Sir Ivan Lawrence QC: The government’s legal aid cuts are “total madness”, “weakening” and “betraying” the rule of law

by Carl Gardner on June 7, 2014

Speaking to members of the Tory Reform Group today, the former Conservative MP Sir Ivan Lawrence QC attacked what he called the “total madness” of the government’s legal aid policy, saying it was “fatuous”, will make at best “pitiful” savings, and is “against all we stand for”.

Sir Ivan tried to speak for five to ten minutes, though he told his audience that would be hard – and he certainly didn’t manage it.

We, the Conservative party, are the party of the rule of law …

he told them, and

… we’re the party of law and order … What on earth are we doing weakening both of those, betraying both of those, when we’re a Conservative party?

He compared the savings aimed at by the Ministry of Justice with the sums spent on the “ring-fenced” NHS:

Why on earth are we doing this when, at the very highest, we’ll save a pitiful £220 million a year – which is but a twinkle in the eye of anybody running the National Health Service. It’s half a day’s expenditure. And at the worst, it’s going to cost very much more than £220 million to provide the service as an alternative to what we now have with an independent bar …

And he worried, in old-fashioned street-level political and social terms, about the demotivating effect on some of the Conservative’s key volunteers next year:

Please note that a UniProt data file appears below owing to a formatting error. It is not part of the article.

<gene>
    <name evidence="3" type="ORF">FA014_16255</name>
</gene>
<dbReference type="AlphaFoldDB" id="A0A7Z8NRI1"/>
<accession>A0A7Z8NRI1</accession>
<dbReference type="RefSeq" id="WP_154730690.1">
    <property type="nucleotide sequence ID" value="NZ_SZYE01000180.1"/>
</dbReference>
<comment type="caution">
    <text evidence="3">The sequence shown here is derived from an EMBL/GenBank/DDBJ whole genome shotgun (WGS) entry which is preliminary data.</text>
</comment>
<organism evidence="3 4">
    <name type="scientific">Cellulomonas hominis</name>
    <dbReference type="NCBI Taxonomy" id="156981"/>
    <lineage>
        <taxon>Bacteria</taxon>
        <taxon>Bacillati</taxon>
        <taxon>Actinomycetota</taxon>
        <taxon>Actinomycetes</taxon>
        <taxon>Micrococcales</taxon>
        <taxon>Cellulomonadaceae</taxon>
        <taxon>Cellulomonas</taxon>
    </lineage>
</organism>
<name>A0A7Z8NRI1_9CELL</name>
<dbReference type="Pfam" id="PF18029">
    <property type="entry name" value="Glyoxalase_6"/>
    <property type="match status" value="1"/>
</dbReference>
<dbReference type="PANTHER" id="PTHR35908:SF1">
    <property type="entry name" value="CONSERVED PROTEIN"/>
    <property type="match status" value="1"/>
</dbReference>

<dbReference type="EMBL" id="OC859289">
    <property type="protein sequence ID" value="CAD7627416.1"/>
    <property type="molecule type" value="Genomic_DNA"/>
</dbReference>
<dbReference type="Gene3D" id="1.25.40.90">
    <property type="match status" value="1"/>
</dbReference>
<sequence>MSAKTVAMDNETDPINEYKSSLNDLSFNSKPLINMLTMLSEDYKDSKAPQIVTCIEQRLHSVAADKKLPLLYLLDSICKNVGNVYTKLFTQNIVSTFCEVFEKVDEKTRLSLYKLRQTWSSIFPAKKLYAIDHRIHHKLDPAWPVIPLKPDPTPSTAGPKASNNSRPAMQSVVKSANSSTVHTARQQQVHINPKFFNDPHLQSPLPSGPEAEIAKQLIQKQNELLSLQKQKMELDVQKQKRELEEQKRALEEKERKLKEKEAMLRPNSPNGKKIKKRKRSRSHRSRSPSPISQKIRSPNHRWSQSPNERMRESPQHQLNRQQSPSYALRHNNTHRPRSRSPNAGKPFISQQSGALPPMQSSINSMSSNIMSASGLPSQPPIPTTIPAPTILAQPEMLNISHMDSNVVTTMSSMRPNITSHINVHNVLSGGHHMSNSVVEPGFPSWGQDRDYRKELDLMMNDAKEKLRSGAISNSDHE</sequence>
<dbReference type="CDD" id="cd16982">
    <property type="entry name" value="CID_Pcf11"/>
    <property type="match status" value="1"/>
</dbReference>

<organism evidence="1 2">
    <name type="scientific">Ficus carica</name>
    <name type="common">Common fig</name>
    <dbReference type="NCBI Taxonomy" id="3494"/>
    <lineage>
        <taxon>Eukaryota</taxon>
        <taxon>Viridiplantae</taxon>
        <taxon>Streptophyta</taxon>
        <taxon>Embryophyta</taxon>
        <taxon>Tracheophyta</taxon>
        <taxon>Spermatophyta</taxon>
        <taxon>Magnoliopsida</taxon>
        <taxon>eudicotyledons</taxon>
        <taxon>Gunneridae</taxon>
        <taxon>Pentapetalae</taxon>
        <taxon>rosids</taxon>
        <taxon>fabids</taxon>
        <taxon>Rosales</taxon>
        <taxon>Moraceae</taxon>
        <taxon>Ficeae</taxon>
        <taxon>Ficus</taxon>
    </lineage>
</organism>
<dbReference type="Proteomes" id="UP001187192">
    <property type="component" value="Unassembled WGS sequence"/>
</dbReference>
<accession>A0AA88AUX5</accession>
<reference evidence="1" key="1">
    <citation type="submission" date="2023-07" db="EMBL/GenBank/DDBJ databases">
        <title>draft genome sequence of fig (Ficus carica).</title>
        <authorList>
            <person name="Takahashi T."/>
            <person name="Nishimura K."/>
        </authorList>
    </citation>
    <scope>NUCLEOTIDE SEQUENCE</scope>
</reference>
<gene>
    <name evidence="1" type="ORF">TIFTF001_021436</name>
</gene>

the hundred and twenty or thirty [thousand] solicitors and their wives and families, and the fifteen thousand barristers who are affected with their wives and families, making up a quarter of a million people, a handful of whom will needed to win or lose some of these critical marginal seats which are now being threatened by UKIP – what are we doing that for, when we may lose half a dozen seats because of this sort of behaviour?

He did not spare the government:

It almost beggars thought that a Tory party is doing these things, for the second reason because it’s fatuous, and for the first reason because it’s fundamental, and against all we stand for.

And he rejected the myth of fat-cattery:

All the years that I’ve been at the criminal bar, it’s been a reasonable living; but it hasn’t been a fat cat living. And now they’ve slashed, and they’ve slashed, and they’ve slashed.

The reality, he said, was very different:

I know criminal juniors who’ve been at the bar for twenty or thirty years who cannot be said to be make a living at the publicly funded bar. You can’t do it on £46.50 a day or £100 a day, unless you’re in court every single day there is, and if you are in court every single day there is, and you’re earning £100 a day, you’re not earning more than £22,200.

He attacked the government for giving a different impression: